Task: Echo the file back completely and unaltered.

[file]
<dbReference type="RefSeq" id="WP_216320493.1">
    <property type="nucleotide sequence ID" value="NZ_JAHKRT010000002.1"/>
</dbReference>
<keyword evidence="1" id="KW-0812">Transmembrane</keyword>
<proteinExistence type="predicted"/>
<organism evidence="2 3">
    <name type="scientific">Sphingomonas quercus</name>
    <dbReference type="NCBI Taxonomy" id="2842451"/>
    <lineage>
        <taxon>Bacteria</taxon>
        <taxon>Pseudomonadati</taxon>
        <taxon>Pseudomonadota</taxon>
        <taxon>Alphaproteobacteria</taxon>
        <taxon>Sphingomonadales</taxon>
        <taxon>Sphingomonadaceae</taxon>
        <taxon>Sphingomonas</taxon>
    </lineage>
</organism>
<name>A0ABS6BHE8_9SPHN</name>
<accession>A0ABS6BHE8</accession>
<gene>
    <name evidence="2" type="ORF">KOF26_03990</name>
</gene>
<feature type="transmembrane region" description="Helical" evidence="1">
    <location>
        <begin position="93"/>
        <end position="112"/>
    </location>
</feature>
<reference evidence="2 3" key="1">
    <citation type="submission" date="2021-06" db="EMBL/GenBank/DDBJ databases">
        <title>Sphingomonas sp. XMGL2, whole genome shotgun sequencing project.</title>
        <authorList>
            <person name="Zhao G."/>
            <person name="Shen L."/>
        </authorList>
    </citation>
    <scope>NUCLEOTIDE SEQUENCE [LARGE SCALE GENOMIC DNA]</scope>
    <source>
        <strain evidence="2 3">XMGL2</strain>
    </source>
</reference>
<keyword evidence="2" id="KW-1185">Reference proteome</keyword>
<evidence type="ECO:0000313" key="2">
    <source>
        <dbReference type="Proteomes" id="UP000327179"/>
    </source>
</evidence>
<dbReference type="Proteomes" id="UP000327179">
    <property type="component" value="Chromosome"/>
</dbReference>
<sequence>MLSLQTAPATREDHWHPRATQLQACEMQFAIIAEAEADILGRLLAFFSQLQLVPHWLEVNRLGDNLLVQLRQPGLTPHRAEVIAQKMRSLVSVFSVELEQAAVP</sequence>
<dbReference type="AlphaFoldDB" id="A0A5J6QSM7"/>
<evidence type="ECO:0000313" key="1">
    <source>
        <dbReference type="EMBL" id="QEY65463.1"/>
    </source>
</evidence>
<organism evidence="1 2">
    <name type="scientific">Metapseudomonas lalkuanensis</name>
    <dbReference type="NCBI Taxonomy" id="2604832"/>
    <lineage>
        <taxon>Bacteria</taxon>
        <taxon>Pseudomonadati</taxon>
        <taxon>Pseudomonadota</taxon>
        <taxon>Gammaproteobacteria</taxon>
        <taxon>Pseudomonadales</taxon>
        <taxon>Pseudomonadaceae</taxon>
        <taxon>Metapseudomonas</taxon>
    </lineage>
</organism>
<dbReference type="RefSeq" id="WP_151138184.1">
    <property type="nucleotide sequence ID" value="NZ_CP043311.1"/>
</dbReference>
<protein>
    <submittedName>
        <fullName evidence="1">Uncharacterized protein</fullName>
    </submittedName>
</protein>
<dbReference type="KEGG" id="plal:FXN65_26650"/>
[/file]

<dbReference type="RefSeq" id="WP_216320493.1">
    <property type="nucleotide sequence ID" value="NZ_JAHKRT010000002.1"/>
</dbReference>
<keyword evidence="1" id="KW-0812">Transmembrane</keyword>
<proteinExistence type="predicted"/>
<organism evidence="2 3">
    <name type="scientific">Sphingomonas quercus</name>
    <dbReference type="NCBI Taxonomy" id="2842451"/>
    <lineage>
        <taxon>Bacteria</taxon>
        <taxon>Pseudomonadati</taxon>
        <taxon>Pseudomonadota</taxon>
        <taxon>Alphaproteobacteria</taxon>
        <taxon>Sphingomonadales</taxon>
        <taxon>Sphingomonadaceae</taxon>
        <taxon>Sphingomonas</taxon>
    </lineage>
</organism>
<name>A0ABS6BHE8_9SPHN</name>
<accession>A0ABS6BHE8</accession>
<gene>
    <name evidence="2" type="ORF">KOF26_03990</name>
</gene>
<feature type="transmembrane region" description="Helical" evidence="1">
    <location>
        <begin position="93"/>
        <end position="112"/>
    </location>
</feature>
<reference evidence="2 3" key="1">
    <citation type="submission" date="2021-06" db="EMBL/GenBank/DDBJ databases">
        <title>Sphingomonas sp. XMGL2, whole genome shotgun sequencing project.</title>
        <authorList>
            <person name="Zhao G."/>
            <person name="Shen L."/>
        </authorList>
    </citation>
    <scope>NUCLEOTIDE SEQUENCE [LARGE SCALE GENOMIC DNA]</scope>
    <source>
        <strain evidence="2 3">XMGL2</strain>
    </source>
</reference>
<keyword evidence="2" id="KW-1185">Reference proteome</keyword>
<evidence type="ECO:0000313" key="2">
    <source>
        <dbReference type="Proteomes" id="UP000327179"/>
    </source>
</evidence>
<dbReference type="Proteomes" id="UP000327179">
    <property type="component" value="Chromosome"/>
</dbReference>
<sequence>MLSLQTAPATREDHWHPRATQLQACEMQFAIIAEAEADILGRLLAFFSQLQLVPHWLEVNRLGDNLLVQLRQPGLTPHRAEVIAQKMRSLVSVFSVELEQAAVP</sequence>
<dbReference type="AlphaFoldDB" id="A0A5J6QSM7"/>
<evidence type="ECO:0000313" key="1">
    <source>
        <dbReference type="EMBL" id="QEY65463.1"/>
    </source>
</evidence>
<organism evidence="1 2">
    <name type="scientific">Metapseudomonas lalkuanensis</name>
    <dbReference type="NCBI Taxonomy" id="2604832"/>
    <lineage>
        <taxon>Bacteria</taxon>
        <taxon>Pseudomonadati</taxon>
        <taxon>Pseudomonadota</taxon>
        <taxon>Gammaproteobacteria</taxon>
        <taxon>Pseudomonadales</taxon>
        <taxon>Pseudomonadaceae</taxon>
        <taxon>Metapseudomonas</taxon>
    </lineage>
</organism>
<dbReference type="RefSeq" id="WP_151138184.1">
    <property type="nucleotide sequence ID" value="NZ_CP043311.1"/>
</dbReference>
<protein>
    <submittedName>
        <fullName evidence="1">Uncharacterized protein</fullName>
    </submittedName>
</protein>
<dbReference type="KEGG" id="plal:FXN65_26650"/>